Rebuilding Place in the Urban Space

"A community’s physical form, rather than its land uses, is its most intrinsic and enduring characteristic." [Katz, EPA] This blog focuses on place and placemaking and all that makes it work--historic preservation, urban design, transportation, asset-based community development, arts & cultural development, commercial district revitalization, tourism & destination development, and quality of life advocacy--along with doses of civic engagement and good governance watchdogging.

Tuesday, February 28, 2012

No matter what you spout off, re/development takes time

Remains of the Deauville Apartment building, Mt. Pleasant neighborhood, DC
Four years after it was badly burned in a midnight fire, residents of a low-income apartment building on Mount Pleasant Street NW are seeking financial assistance from the District to help rebuild the property, which remains an eyesore in the community. Yasmin Romero-Castillo, Advisory Neighborhood Commissioner for 1D01, sits on a building overlooking what is left of 3145 Mount Pleasant St. NW. Tracy Woodward, Washington Post.

The Post had an article, "Ex-tenants, Mount Pleasant frustrated four years after apartments burned," about one month ago about the frustration in the Mount Pleasant neighborhood over the "inaction" of rehabilitating a building that "burned down" about four years ago, displacing 85 households.

There was a follow up letter to the editor, "Fire swept away the progress," calling this a daily reminder of "the District's lack of action."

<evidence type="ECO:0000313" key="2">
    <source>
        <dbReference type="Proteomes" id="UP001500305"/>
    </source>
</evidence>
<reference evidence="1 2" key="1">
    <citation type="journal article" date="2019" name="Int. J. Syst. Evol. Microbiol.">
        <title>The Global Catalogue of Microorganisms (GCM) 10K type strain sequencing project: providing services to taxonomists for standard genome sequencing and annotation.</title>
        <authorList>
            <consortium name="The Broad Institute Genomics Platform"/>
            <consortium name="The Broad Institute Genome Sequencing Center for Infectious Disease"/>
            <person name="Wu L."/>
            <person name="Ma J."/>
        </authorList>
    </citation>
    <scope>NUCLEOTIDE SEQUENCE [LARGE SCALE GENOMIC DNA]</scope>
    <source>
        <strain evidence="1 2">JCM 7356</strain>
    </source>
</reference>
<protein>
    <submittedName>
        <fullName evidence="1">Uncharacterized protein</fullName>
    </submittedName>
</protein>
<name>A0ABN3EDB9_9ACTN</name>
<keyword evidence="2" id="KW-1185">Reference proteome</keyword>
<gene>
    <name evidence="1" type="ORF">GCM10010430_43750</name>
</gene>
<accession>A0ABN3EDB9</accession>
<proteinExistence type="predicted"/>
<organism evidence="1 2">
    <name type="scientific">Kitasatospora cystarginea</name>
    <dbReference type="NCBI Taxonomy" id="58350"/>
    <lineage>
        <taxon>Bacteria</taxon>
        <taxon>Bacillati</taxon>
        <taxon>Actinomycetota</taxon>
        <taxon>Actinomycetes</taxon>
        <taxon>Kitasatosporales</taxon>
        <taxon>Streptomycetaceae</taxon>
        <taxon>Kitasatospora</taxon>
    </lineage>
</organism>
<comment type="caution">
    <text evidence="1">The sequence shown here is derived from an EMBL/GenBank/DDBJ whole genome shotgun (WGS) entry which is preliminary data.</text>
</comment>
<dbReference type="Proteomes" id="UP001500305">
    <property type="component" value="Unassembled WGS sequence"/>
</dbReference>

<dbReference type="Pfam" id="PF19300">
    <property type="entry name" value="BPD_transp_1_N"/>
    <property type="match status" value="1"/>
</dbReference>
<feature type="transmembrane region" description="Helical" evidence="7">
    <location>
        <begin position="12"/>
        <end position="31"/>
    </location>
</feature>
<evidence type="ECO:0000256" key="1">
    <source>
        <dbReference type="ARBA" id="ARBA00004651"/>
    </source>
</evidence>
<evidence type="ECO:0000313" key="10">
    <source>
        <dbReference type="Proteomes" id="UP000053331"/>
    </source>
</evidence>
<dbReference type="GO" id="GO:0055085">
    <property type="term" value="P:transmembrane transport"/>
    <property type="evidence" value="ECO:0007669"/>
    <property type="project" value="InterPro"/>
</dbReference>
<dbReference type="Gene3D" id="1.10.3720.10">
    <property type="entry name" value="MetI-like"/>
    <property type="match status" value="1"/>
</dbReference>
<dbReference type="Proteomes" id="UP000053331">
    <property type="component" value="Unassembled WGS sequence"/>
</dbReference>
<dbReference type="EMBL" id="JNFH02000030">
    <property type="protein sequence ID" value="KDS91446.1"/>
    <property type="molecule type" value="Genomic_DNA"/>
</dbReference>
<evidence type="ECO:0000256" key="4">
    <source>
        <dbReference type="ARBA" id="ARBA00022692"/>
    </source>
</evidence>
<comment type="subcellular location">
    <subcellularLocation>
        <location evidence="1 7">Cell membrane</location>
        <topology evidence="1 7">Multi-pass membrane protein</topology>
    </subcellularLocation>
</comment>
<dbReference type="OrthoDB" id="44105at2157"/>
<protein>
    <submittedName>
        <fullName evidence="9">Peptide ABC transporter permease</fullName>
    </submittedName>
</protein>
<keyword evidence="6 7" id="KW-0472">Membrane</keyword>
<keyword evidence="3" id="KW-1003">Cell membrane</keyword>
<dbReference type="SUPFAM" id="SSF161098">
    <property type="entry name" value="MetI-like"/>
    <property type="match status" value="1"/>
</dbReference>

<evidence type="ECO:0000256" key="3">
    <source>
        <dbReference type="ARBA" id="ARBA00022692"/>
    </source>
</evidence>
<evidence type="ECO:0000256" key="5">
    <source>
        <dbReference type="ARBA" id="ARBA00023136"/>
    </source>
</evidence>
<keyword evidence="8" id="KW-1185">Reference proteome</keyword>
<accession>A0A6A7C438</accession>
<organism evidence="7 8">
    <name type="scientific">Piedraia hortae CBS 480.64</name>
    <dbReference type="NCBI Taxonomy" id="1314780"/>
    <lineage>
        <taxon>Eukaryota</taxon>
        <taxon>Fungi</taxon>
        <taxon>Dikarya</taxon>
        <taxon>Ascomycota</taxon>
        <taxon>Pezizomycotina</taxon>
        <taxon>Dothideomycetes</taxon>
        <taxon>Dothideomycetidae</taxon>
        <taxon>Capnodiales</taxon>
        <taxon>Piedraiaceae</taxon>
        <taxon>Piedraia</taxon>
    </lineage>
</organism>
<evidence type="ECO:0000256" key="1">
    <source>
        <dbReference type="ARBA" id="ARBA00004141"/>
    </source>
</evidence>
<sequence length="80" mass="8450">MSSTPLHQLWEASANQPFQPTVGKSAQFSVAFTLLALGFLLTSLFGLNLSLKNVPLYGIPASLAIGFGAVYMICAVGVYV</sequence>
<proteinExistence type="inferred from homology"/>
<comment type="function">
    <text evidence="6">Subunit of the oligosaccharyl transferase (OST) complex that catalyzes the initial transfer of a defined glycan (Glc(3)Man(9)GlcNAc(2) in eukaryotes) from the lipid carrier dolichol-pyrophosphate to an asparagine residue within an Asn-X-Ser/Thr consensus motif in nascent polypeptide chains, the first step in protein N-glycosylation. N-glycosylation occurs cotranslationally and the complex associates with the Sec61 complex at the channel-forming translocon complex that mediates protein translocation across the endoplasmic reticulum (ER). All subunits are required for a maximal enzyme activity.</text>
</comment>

Hey, I beat up on "the government" in DC as much as anybody, but the reality is that even in the best of circumstances dealing with something like this can take years.

First, the primary actor responsible for addressing the aftermath is not the DC Government, except through its regulatory powers, it is the property owner. Haggles with the insurance company, getting an architect, coming up with plans, lining up financing all takes time, bidding out the job, selecting contractors and subcontractors, getting building permits, doing construction, etc., takes up a lot of time.

Of course, since the tenants bought the building, they are the ones who now have to come up with the $10 million. And that makes everything that much harder, because tenant-owned properties are harder to finance, and the organization lacks the technical expertise in-house to manage and execute the rebuilding process.

This process takes time, and unless the complainers are ready to step up with multi-million dollar low interest loans, they better develop some patience.

I think about this a lot because, among many examples, of how it will take 12+ years all told to convert the old the Amoco station on the 300 block of H Street NE into a mixed use apartment building with a Giant Supermarket on the site.

(Developing patience is hard, I didn't really start to understand this til I was about 45 years old, and starting to process my various experiences doing revitalization-related work in the H Street neighborhood--the streetscape reconstruction project there was fast-tracked, it'll basically be finished this year, plus one more year for streetcar-related infrastructure. The project started with the planning phase in 2003. That it will be completely done, including a streetcar, in about 12 years is quite good.)

Labels: ,


Post a Comment

<< Home